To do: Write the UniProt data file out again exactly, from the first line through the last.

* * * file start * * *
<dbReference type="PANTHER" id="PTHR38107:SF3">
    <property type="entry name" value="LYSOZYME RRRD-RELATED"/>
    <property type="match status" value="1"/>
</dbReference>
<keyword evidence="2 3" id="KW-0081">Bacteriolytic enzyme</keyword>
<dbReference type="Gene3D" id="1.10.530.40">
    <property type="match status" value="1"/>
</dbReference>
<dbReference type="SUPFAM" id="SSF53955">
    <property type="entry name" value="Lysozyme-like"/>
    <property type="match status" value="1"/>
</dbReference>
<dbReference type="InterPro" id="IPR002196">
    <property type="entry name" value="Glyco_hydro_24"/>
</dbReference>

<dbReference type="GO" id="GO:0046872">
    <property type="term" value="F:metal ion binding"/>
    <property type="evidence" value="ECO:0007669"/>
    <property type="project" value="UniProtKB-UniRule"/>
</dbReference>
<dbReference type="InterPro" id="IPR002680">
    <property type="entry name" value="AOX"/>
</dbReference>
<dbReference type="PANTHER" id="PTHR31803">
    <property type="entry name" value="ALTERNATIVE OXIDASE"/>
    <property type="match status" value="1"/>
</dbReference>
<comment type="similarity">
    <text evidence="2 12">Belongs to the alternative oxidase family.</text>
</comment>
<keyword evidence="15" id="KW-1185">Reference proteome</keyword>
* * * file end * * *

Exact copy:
<dbReference type="PANTHER" id="PTHR38107:SF3">
    <property type="entry name" value="LYSOZYME RRRD-RELATED"/>
    <property type="match status" value="1"/>
</dbReference>
<keyword evidence="2 3" id="KW-0081">Bacteriolytic enzyme</keyword>
<dbReference type="Gene3D" id="1.10.530.40">
    <property type="match status" value="1"/>
</dbReference>
<dbReference type="SUPFAM" id="SSF53955">
    <property type="entry name" value="Lysozyme-like"/>
    <property type="match status" value="1"/>
</dbReference>
<dbReference type="InterPro" id="IPR002196">
    <property type="entry name" value="Glyco_hydro_24"/>
</dbReference>

<dbReference type="GO" id="GO:0046872">
    <property type="term" value="F:metal ion binding"/>
    <property type="evidence" value="ECO:0007669"/>
    <property type="project" value="UniProtKB-UniRule"/>
</dbReference>
<dbReference type="InterPro" id="IPR002680">
    <property type="entry name" value="AOX"/>
</dbReference>
<dbReference type="PANTHER" id="PTHR31803">
    <property type="entry name" value="ALTERNATIVE OXIDASE"/>
    <property type="match status" value="1"/>
</dbReference>
<comment type="similarity">
    <text evidence="2 12">Belongs to the alternative oxidase family.</text>
</comment>
<keyword evidence="15" id="KW-1185">Reference proteome</keyword>